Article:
Thursday, September 19, 2013

Curtain Call: Big Voice |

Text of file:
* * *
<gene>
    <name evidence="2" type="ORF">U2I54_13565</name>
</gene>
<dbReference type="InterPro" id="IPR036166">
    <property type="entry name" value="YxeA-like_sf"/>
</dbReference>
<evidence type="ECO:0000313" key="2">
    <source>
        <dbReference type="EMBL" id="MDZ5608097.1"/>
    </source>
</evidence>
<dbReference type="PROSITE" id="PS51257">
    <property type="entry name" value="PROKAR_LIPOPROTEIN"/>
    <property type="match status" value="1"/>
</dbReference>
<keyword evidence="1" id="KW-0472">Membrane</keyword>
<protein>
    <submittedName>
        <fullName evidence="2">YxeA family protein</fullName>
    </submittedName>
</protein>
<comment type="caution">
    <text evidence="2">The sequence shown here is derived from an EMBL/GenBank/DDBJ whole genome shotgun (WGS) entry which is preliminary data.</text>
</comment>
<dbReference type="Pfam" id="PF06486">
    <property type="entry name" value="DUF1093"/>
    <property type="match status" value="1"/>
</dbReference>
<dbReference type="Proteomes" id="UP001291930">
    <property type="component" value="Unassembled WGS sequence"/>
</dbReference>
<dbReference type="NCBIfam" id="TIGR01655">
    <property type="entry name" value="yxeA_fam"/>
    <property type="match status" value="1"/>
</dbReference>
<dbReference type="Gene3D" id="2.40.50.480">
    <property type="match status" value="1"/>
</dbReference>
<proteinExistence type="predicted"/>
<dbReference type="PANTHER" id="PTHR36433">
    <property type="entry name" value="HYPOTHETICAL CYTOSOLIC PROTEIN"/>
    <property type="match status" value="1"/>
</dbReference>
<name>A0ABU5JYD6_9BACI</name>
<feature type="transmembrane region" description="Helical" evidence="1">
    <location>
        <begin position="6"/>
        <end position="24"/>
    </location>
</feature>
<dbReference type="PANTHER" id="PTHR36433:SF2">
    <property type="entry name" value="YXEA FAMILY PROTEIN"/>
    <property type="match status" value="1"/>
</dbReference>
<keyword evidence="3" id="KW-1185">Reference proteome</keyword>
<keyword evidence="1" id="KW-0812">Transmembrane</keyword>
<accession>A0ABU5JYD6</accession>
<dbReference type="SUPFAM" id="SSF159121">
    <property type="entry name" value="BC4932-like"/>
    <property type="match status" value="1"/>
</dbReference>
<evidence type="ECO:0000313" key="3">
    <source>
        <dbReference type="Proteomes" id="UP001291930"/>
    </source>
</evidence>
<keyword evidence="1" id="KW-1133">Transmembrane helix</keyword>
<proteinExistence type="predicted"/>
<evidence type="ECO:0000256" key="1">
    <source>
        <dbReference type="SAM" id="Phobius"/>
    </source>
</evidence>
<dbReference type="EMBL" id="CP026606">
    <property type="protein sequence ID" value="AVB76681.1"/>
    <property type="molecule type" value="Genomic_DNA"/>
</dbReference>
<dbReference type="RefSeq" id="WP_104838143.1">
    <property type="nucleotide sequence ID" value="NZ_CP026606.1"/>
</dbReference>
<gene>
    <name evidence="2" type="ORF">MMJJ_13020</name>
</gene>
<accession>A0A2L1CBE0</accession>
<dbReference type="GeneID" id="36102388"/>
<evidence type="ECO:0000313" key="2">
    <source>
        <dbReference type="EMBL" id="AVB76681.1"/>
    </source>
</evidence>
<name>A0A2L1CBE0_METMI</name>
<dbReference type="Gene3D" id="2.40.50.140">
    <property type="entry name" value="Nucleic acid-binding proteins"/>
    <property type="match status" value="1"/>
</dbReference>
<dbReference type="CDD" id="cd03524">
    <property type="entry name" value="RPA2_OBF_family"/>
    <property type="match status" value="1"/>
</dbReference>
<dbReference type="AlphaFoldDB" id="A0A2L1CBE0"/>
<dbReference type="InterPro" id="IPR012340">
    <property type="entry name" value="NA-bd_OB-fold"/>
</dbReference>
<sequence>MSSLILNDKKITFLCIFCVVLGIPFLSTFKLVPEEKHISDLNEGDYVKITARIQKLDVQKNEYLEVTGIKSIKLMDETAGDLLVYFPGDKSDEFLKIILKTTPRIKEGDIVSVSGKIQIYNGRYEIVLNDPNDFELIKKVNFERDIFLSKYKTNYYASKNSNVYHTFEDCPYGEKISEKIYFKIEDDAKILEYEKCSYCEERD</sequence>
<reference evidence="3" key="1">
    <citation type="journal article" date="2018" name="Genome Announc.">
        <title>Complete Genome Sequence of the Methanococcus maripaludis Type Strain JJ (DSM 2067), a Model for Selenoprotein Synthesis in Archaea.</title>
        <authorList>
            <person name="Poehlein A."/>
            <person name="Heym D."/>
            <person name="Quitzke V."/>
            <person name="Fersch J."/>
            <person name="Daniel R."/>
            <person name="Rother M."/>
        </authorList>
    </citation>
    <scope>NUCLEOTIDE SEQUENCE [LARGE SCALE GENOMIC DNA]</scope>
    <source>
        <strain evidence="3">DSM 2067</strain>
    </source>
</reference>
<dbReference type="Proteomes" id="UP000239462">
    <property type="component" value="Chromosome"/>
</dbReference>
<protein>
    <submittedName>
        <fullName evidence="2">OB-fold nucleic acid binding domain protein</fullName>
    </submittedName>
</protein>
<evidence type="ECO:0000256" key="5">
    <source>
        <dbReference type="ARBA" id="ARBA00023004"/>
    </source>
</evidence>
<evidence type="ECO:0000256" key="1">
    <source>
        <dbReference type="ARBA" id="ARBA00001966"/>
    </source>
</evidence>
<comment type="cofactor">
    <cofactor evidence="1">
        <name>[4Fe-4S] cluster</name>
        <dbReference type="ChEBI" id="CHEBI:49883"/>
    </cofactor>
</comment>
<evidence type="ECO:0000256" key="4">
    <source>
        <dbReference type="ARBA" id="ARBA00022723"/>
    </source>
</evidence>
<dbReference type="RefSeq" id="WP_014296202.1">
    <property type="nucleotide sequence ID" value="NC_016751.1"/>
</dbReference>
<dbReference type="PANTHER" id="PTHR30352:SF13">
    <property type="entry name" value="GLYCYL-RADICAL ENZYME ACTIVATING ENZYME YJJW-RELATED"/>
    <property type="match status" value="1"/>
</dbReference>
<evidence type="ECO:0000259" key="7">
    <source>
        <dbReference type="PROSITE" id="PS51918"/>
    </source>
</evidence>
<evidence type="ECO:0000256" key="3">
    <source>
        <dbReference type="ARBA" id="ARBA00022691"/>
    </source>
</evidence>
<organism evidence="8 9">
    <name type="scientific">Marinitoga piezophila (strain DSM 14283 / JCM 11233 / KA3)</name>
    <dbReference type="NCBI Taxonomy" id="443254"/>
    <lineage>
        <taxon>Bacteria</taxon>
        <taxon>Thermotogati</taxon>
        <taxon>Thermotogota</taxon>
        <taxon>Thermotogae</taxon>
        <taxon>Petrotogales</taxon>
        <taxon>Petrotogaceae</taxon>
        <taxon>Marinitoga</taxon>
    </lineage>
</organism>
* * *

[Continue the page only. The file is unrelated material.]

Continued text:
All the Faces of the Moon is theater at its most essential magic; storytelling that challenges us to stage the scenes in our minds. When Mary Jane — who you realize is probably not a real server at Joe’s Pub after Daisey places her in the Dionysian cult of women devoted to “the Big Guy” who presides over a literally endless bacchanal party (first referenced several monologues before) — fetches glasses to pour a couple of bourbons, Daisey notes: they were a little dirty but no one cared. He is a master of rhythm and volume, communicating familiar feeling so deeply it penetrates us. As he describes Mary Jane hiding in a closet for hours, finally peeking through a slight opening to seeing herself in profile in the next room, we are not only mesmerized children listening to ghost stories around a campfire, we have become Mary Jane. (Moon #12: Mars is a Soldier Whose Hands Are Red, Sept. 16.)